Corporate Travel Technology in the Age of the 4-Generation Workforce

April 21, 2020

Fifty years.

Think about how much technology has changed over the last 50 years. It’s now the 21st century. It’s the difference between having watched the first moon landing on television to, today, carrying more technology in our pockets than was used by the Apollo 11 computer. And it’s the difference between today’s oldest and youngest workers.

Each of these groups grew up with vastly different resources and technology available to them. The challenges this presents to companies could affect everything from office floor plans to healthcare and benefits packages, and, importantly, how they manage their travel programs. So, Deem worked in collaboration with the Association of Corporate Travel Executives (ACTE) on a survey and report to better understand how travel buyers can help make the travel experience seamless across generations.

Corporate travel technology’s generational differences

Employee health and safety are paramount in the eyes of business leaders and travel managers. Yet, the differences we uncovered between generations are clear: Younger workers, who may play a larger role in introducing meaningful change as their numbers in the workforce continue to grow, are more comfortable with technology. And they’re also, perhaps, more willing to push the boundaries of policies.

For instance, in Figure 1, below, survey respondents reported that travelers’ behavior and practices varied most by age group in the use of mobile booking (60.70%), their approach to leisure or wellness activities during travel, (40.20%), in policy compliance (39.30%), and expense and reconciliation (27.90%).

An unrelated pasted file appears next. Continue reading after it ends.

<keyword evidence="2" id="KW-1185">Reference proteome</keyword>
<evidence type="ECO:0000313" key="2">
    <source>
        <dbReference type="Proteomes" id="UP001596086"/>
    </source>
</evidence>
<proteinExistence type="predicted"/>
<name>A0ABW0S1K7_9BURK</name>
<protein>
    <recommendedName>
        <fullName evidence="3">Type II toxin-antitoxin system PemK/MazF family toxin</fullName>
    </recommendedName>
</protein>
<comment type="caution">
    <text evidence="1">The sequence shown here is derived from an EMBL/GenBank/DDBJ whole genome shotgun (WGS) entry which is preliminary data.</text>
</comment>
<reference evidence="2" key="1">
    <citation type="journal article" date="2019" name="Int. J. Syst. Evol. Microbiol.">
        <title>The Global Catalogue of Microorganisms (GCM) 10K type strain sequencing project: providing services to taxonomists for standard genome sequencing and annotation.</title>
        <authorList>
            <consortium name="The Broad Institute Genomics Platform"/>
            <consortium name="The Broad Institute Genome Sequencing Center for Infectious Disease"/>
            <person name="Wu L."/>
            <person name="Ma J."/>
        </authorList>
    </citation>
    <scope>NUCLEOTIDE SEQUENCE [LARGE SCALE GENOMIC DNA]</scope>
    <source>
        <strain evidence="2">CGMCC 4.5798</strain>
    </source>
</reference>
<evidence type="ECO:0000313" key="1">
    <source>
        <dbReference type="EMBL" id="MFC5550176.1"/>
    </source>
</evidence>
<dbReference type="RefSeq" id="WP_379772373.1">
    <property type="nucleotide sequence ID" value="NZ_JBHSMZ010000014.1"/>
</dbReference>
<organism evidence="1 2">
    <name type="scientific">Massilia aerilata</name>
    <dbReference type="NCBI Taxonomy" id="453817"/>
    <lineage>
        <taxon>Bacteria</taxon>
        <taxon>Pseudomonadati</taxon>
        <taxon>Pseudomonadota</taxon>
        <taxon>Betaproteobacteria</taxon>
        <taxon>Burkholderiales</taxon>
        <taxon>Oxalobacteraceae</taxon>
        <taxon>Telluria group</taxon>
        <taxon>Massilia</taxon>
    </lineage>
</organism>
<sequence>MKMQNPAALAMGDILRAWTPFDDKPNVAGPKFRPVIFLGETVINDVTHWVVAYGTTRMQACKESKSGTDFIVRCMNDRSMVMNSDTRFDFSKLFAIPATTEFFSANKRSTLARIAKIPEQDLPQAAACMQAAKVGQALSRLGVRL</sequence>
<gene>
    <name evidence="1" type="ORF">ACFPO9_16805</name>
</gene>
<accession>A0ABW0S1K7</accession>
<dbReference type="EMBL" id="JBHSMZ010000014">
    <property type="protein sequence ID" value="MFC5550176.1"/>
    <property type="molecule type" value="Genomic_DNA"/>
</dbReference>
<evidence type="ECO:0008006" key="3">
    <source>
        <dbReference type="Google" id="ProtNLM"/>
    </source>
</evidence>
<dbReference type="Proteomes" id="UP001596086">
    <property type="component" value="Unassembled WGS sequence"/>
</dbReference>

Figure 1. [credit: ACTE report, “Technology Planning in Crisis: A Multi-Generational View,” April 2020.]

Younger Generation Z workers grew up with technology as yet undreamed-of when their Baby Boomer colleagues were entering the workforce. The consumer-friendly, cloud-based platforms some people have now incorporated into their daily lives are an expectation for Gen. Z and many younger Millennials. As such, younger groups tend to have higher rates of adoption when it comes to mobile-friendly digital apps for planning travel, whether for work or leisure.

The flip side, however, is that their tech prowess means they also expect a certain level of efficiency in every application they interact with. If tools they’re given at work don’t live up to their ideal, they’re more inclined to switch over to digital solutions they’re familiar with and ask for forgiveness later. While it may be easier to track our younger, digital-native coworkers because of their reliance on technology (and their nonchalance over privacy concerns,) they may not fully comprehend why using approved tools and staying in compliance are so critical to their health and safety when on a business trip.

Corporate travel amid global health concerns